Christ Manifested to All Men

2 Corinthians 3:1‑18  •  3 min. read  •  grade level: 10
Having set forth the true Christian company as composed of believers upon whose hearts Christ has been written, the Apostle presents the second great truth when he says, not only, "Ye are the epistle of Christ," but also, "Ye are manifestly declared to be the epistle of Christ," "known and read of all men."
It is one thing for a gathering of believers to be an epistle of Christ, and quite another for the gathering to be in such a right condition that they manifest to all men something of the character of Christ. The responsibility of any gathering of saints is, not to walk well in order to become an epistle, but, seeing they are an epistle of Christ, to walk well in order that the epistle may be read of all men. If anyone writes a letter of commendation it is to commend the person named in the letter. So when the Spirit of God writes Christ on the hearts of believers, it is in order that they together may become an epistle of commendation to commend Christ to the world around. That by their holy and separate walk, their mutual love to one another, their lowliness and meekness, their gentleness and grace, they may set forth the lovely character of Christ.
Thus it was with the Corinthian saints. They had, indeed, been walking in a disorderly way: but, as the result of the Apostle's first letter, they had cleared themselves from evil so that the Apostle can now say, not only that as an assembly they were an epistle of Christ, but, that they were an epistle "known and read of all men."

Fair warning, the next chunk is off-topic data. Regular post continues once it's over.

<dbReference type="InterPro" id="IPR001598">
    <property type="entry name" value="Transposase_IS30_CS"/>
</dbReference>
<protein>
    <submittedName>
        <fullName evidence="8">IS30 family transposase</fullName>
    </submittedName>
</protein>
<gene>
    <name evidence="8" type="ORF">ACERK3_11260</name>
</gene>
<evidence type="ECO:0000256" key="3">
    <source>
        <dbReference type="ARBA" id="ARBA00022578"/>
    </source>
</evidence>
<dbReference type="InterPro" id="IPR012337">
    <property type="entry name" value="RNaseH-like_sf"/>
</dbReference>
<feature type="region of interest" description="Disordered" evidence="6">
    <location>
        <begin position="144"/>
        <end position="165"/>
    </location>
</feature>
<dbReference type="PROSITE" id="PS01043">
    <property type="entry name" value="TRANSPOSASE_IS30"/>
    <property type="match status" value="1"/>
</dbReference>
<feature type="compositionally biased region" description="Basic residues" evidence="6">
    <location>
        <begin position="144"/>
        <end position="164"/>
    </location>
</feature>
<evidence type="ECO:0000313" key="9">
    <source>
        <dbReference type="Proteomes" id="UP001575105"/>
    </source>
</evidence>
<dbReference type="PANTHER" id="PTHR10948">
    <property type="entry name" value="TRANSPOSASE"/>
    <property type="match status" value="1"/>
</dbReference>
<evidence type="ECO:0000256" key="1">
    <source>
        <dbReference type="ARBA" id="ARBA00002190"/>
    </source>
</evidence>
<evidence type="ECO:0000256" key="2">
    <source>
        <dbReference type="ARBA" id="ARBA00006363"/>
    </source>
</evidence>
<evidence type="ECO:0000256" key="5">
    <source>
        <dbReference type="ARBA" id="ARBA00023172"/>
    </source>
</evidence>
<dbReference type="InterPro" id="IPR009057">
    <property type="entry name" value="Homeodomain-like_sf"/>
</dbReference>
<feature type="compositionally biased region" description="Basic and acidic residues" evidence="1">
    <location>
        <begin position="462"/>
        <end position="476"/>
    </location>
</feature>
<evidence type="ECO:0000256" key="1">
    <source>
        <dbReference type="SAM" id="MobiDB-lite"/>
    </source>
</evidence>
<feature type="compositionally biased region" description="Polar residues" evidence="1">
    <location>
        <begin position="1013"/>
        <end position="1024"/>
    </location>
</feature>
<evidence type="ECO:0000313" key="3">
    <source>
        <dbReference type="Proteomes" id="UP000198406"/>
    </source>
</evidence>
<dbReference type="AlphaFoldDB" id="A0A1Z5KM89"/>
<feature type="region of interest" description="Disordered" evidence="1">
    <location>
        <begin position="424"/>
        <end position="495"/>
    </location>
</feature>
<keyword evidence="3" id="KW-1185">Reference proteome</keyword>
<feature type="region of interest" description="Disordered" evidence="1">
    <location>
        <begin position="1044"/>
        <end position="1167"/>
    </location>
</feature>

Alas! the writing may become indistinct, but it does not cease to be a letter because it is blotted and blurred. Christians are often like the writing on some ancient tomb stone. There are faint indications of an inscription. A capital letter here and there would indicate some name was once written on the stone. But it is so weather-worn and dirt-begrimed that it is hardly possible to decipher the writing. So, alas, may it be with ourselves. When first the Spirit writes Christ upon the hearts of a company of saints, their affections are warm and their collective life speaks plainly of Christ. The writing, being fresh and clear, is known and read of all men. But, as time passes, unless there is watchfulness and self-judgment, envying, strife and bitterness may creep in, and the gathering cease to give any true impression of Christ.
Nevertheless, in spite of all our failure, Christians are the epistle of Christ and it ever remains true that it is God's great intention that all men should see the character of Christ set forth in His people. Here, then, we have a beautiful description of the true Christian company. It is a company of individual believers, gathered to Christ, upon whose hearts Christ has been written, not with ink, but "with the Spirit of the living God; not in tables of stone, but in fleshy tables of the heart." As in the tables of stone of old, men could read what the righteousness of God demanded from man under law, so, now, in the lives of God's people, the world should read what the love of God brings to man under grace.